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We Now Know Who The Soldier Is Photographed Saluting A Funeral Procession In The Rain
The soldier seen in a viral image standing outside his Jeep at a stoplight in the rain to salute a funeral procession has been identified as a colonel based in Nashville.
Colonel Jack L. Usrey was driving from Fort Knox, Kentucky last week, according to a release from the Tennessee Department of Military, when a funeral procession passed while he was at a stoplight.
"I didn't really think," Usrey said. "I just did what my parents taught me to do growing up."
"I stopped, got out, saluted the police escort and held my salute as the hearse and family passed by, then went on my way and didn't give it a second thought."
Erin Hester of Vine Grove, Kentucky snapped a photo of the act and posted it online where it has been seen more than a million times.
"I always get frustrated when I see cars that don't pull to the side and stop for a procession, but this gentleman went above and beyond," she wrote in her post.
A mutual friend at Ft. Knox contacted Hester to put her in touch with the soldier, according to the release.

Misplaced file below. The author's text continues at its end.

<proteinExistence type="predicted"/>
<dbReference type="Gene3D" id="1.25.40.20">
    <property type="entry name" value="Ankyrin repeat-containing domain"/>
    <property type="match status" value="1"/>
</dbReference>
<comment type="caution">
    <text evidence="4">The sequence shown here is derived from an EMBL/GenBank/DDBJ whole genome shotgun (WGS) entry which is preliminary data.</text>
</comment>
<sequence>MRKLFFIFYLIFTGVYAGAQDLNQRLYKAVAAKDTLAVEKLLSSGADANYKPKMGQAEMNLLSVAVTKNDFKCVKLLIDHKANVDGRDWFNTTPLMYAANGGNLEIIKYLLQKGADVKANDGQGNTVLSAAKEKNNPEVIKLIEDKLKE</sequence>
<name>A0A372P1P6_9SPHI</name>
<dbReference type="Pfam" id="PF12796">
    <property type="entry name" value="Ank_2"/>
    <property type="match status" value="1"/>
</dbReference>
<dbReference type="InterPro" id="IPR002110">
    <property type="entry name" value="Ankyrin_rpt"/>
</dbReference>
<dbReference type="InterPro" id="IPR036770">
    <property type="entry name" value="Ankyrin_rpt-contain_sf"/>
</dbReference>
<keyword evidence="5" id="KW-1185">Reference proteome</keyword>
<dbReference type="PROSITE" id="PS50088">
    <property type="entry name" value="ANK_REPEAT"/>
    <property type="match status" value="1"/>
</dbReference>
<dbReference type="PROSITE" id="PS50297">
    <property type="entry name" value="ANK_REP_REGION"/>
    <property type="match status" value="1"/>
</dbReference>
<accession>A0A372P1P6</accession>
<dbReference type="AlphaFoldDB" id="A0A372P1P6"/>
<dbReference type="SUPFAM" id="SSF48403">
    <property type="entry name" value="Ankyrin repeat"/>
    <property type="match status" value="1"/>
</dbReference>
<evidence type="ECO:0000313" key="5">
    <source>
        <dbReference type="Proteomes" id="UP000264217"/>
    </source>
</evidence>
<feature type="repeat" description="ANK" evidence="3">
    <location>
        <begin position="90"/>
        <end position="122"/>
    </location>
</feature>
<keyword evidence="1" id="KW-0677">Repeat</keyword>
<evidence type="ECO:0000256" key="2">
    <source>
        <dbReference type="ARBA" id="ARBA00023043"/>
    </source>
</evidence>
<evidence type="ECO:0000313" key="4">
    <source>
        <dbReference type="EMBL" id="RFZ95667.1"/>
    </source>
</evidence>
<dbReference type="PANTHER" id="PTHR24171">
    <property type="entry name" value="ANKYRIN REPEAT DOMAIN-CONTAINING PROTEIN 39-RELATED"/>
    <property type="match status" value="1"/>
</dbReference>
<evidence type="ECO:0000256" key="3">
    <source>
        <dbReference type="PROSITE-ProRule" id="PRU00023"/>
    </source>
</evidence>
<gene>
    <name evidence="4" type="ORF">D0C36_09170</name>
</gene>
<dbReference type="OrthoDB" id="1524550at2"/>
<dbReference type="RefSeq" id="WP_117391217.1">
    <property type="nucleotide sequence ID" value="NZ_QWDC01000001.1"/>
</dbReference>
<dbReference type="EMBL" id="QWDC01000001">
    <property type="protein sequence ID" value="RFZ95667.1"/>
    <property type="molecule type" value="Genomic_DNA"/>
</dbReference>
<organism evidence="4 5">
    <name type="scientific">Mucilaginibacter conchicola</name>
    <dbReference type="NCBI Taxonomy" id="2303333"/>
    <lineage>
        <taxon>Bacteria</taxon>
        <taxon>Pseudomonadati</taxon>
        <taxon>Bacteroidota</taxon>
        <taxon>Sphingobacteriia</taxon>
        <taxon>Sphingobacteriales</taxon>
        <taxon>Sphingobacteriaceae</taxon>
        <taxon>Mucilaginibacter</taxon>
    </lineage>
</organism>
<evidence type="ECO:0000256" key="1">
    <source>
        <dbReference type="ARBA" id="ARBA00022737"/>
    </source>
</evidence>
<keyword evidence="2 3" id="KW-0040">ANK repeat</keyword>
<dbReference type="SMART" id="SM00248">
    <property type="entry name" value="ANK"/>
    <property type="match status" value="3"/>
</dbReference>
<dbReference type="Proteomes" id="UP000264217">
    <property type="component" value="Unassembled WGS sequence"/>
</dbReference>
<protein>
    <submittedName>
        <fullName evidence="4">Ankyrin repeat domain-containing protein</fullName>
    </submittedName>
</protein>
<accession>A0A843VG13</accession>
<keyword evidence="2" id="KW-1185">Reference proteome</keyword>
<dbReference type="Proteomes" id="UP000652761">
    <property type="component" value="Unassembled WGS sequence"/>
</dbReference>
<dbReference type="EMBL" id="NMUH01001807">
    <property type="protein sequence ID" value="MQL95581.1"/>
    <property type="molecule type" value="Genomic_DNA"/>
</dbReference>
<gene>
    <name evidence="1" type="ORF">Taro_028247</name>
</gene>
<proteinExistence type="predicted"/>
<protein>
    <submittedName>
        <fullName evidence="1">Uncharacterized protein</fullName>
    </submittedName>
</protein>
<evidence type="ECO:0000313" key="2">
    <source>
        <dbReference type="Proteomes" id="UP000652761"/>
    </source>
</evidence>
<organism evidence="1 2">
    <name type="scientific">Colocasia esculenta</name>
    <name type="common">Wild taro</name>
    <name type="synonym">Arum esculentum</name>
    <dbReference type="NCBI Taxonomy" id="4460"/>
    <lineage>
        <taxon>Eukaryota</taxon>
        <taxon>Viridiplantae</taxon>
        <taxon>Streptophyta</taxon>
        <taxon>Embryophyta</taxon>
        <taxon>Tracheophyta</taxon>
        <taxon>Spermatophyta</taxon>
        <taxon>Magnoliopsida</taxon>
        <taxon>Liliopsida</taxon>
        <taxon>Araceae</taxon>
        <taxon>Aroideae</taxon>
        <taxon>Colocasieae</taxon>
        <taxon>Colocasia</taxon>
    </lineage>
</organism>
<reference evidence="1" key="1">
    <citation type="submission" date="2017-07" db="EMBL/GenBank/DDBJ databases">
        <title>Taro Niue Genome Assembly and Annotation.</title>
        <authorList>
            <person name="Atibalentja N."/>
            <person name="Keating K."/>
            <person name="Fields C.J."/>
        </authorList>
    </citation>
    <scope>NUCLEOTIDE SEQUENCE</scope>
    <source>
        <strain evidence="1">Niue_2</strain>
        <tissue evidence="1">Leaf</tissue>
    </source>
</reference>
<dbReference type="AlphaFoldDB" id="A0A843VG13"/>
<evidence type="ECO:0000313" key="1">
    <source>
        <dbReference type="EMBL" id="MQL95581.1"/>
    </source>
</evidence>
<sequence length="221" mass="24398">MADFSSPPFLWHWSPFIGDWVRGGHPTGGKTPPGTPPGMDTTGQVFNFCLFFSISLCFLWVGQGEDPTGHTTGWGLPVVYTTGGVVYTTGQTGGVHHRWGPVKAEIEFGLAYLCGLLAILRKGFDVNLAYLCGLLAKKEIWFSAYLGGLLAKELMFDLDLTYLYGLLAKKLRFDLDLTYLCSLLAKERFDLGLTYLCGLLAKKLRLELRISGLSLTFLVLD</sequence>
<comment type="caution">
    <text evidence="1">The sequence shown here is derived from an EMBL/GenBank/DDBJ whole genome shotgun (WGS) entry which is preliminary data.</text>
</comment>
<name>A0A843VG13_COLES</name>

She talked to Usrey today on the phone to thank him for his act and let him know how much it meant to her.
Usrey is a senior army advisor to the adjutant general at Tennessee National Guard Headquarters in Nashville. He has more than 29 years of military service and is a native of Martin, Tennessee.
©2017 the Chattanooga Times/Free Press (Chattanooga, Tenn.). Distributed by Tribune Content Agency, LLC.
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Erdogan agreed on Thursday in talks with U.S. Vice President Mike Pence a five-day pause in the offensive to allow time for the Kurdish fighters to withdraw from a "safe zone" Turkey aims to establish in northeast Syria near the Turkish border.
President Trump stoked confusion Friday by declaring the U.S. has "secured the Oil" in the Middle East amid continued fallout from the Turkish invasion of northern Syria that he enabled by pulling American troops out of the region.
It wasn't immediately clear what the president was talking about, as there were no publicly known developments in Syria or elsewhere in the Middle East relating to oil. White House aides did not return requests for comment.
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Turkish President Tayyip Erdogan earlier on Friday said Turkey will set up a dozen observation posts across northeast Syria, insisting that a planned "safe zone" will extend much further than U.S. officials said was covered under a fragile ceasefire deal.